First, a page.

“This was the runt of the litter of the very first jam session from Mark [Gardener]’s OX4 Studio, and I didn’t even include it on my shortlist of the best tracks. It was our producer, Richie Kennedy (Radiohead, The Murder Capital, White Lies, Suede, The Kooks), who saw the potential of the song, and we attacked this with a vengeance at Vada studio. A complete revamp of the backing track and arrangement was needed and we took it right back to basics, more towards a pounding Joy Division feel.”

Track 3: Light in a Quiet Room: The first longish song on the album comes to life with a dreamy pulse beat, channeling Spiritualized / The Darkside. At the halfway mark the song goes silent briefly before transforming into a crunching feedback of guitars akin to a rocket launch from anticipatory billowing smoke through deafening, teeth-rattling lift-off.

Track 4: Monaco: Wait, what? Out of the ashes and ear ringing from “Quiet Room”, this one starts with a programmed drum track and is almost unrecognizable as the RIDE we’ve come to know. It is supremely catchy nonetheless, though I wonder how “Monaco” would translate live, sidelining drummer Laurence “Loz” Colbert in the process. Hmm.

Track 5: I Came to See the Wreck: Definitely a standout track. It moves with the rhythmic muscle of The Cure’s “Fascination Street”, seamlessly blending electronic/synth sounds and beats with spacey guitars that erupt at the halfway mark before “disintegrating” [sorry!] into sizzling short circuits.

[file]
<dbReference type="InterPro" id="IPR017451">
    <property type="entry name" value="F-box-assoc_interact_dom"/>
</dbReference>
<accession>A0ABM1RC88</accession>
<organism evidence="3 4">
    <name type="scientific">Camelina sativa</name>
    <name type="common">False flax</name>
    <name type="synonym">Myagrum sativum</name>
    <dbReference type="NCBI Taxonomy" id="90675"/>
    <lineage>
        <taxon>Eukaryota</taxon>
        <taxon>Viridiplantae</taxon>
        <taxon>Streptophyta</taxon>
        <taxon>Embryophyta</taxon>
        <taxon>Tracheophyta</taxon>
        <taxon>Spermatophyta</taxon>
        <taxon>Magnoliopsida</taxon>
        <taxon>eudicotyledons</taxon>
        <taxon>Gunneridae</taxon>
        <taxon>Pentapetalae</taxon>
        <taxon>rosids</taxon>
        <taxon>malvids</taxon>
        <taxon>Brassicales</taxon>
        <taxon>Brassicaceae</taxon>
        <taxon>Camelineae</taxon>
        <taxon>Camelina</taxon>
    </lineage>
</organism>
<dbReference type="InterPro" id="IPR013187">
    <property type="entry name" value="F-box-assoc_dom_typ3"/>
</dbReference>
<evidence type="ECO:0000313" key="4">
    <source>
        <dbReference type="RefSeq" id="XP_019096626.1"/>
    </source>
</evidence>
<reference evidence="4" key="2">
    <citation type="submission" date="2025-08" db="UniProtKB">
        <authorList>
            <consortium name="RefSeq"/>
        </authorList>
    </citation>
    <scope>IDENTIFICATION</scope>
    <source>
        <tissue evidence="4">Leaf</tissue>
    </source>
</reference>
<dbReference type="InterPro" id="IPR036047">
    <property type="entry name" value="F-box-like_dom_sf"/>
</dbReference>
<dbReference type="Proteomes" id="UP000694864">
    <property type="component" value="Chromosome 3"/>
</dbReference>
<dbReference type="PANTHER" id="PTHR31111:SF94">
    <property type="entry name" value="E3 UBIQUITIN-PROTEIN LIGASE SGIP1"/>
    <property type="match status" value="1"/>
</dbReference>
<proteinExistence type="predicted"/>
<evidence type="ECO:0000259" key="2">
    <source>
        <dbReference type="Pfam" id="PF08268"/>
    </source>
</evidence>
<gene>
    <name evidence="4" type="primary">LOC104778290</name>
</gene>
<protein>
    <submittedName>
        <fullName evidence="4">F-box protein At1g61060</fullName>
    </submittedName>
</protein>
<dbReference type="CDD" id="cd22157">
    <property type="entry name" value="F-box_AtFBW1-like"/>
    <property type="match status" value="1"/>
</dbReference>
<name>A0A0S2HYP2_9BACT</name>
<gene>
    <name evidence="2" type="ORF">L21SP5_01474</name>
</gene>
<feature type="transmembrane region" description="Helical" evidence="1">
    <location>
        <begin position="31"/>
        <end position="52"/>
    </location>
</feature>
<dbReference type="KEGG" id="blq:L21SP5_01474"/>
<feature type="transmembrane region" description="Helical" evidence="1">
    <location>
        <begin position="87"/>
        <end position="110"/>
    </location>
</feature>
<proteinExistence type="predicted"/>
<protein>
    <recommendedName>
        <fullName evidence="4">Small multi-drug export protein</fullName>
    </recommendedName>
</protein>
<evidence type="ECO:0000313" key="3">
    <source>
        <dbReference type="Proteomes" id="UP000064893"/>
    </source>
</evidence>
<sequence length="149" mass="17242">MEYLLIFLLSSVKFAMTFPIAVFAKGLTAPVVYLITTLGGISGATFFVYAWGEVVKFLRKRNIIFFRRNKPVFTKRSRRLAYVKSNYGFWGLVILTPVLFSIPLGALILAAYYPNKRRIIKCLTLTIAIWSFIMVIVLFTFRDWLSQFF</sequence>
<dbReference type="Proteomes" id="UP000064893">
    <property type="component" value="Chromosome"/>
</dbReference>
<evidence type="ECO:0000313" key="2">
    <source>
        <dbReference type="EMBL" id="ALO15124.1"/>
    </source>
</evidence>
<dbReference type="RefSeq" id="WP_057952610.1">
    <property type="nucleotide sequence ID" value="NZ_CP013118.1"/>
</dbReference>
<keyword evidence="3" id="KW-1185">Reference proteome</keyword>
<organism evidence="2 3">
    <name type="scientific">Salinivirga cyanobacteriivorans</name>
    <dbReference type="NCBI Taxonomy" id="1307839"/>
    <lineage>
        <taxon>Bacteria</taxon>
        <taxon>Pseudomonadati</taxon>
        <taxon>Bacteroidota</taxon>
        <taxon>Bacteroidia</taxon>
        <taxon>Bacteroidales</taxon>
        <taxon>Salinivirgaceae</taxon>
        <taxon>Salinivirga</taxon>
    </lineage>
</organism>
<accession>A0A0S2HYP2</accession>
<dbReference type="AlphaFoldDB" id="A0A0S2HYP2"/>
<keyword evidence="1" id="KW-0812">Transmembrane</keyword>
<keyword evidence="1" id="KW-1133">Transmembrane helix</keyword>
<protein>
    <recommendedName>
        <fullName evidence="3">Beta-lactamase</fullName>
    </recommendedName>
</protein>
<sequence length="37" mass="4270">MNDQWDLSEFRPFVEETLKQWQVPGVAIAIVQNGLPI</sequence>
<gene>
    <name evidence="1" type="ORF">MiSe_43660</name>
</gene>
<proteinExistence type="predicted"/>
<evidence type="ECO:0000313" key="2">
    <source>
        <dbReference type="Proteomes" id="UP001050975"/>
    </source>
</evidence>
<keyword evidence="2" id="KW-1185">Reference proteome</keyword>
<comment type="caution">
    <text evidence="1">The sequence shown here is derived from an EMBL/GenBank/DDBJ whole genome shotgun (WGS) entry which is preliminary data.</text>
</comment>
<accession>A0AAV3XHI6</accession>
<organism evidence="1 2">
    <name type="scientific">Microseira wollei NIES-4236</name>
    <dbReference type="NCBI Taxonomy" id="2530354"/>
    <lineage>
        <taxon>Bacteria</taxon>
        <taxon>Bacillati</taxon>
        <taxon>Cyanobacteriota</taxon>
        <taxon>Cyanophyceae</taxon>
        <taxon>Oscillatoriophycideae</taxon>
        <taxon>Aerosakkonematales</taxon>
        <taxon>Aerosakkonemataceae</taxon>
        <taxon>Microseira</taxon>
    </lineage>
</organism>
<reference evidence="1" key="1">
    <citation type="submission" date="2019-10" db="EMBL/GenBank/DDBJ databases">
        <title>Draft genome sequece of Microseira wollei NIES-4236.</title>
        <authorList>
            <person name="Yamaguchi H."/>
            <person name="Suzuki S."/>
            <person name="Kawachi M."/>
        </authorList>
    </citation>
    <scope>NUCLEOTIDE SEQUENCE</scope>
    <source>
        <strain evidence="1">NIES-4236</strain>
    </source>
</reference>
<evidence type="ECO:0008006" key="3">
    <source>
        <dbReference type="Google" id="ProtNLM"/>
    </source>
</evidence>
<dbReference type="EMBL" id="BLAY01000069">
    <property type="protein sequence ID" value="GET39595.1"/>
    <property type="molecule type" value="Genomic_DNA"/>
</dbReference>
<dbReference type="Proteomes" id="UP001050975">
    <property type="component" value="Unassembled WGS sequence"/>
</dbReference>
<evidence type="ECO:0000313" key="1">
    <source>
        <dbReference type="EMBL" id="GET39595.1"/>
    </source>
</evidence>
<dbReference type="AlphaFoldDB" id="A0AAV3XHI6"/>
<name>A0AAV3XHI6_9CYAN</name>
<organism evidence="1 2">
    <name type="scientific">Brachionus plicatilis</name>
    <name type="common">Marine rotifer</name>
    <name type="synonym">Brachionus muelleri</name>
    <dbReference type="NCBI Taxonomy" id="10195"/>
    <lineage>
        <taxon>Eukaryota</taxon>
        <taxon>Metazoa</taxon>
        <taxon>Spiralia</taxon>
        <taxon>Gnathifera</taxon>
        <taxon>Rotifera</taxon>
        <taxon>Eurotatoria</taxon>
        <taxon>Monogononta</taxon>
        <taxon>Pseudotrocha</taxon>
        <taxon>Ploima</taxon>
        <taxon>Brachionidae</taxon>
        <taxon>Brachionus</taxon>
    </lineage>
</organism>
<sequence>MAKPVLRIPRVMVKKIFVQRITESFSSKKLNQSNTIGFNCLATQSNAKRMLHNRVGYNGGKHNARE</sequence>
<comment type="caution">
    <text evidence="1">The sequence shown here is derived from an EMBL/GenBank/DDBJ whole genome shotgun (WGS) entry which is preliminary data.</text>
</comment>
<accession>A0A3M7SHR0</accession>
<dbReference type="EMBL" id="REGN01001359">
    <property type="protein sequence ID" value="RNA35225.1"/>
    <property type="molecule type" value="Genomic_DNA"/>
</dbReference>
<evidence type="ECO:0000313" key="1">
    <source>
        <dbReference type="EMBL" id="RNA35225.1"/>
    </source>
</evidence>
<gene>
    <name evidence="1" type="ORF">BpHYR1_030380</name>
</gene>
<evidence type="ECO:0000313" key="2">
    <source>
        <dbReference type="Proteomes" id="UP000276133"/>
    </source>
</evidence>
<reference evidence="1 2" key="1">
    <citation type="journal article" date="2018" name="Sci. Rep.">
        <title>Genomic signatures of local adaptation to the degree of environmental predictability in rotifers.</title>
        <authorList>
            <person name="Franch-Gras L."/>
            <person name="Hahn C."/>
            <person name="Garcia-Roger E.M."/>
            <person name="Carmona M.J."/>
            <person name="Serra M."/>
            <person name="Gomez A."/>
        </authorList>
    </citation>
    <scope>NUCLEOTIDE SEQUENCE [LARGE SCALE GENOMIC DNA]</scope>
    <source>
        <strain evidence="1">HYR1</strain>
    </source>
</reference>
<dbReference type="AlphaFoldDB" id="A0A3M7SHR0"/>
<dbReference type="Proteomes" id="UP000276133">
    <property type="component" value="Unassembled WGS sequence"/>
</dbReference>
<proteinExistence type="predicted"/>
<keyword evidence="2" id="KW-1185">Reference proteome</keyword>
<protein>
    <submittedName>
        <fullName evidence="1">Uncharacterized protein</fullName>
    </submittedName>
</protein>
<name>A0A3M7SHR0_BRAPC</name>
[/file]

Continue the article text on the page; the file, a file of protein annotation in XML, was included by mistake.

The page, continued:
Track 6: Stay Free: A gentle acoustic track with Andy singing lead that builds upon a simple drumbeat (think XTC’s “Boarded Up”) with overlayed synths and twanging electric guitars. The song’s strength lies in its deceptively straightforward structure spread over five hypnotic minutes.

Track 7: Last Night I Went Somewhere to Dream: Loz rolls out a sneaky off-kilter rhythm here that counters Mark’s smooth vocals and chiming guitars.

Track 8: Sunrise Chaser: Steve Queralt’s bass is welcomed back into the forefront here. Again, I hear a little of later-period XTC or Peter Gabriel in the instrumentation, funky bass, building and receding arrangements, and vocal harmonies. This is another track that pushes the envelope of what we’re used to with RIDE, but the results are outstanding. More please.

Track 9: Midnight Rider: A groovy beat, a complementary bass line, a dreamy vocal, and choppy guitar harmonics all conspire perfectly here.

Track 10: Portland Rocks: Full-throttle rawk carries the day here. This one is “Vapour Trail” for today’s festival crowd. I could see this song polarizing fans and I admit this arrangement/production isn’t my favorite.

Track 11: Essaouira: This track stands out stylistically with its muted beauty. It’s not so much electronic as in some past RIDE efforts, but restrained rather with percussion low in the mix, letting vocals and guitars shine bright. The seven minutes fly by.

Track 12: Yesterday Is Just a Song: The closer starts out ominously with synths and fractured, processed vocals. This one could easily fit in a contemporary sci-fi space drama.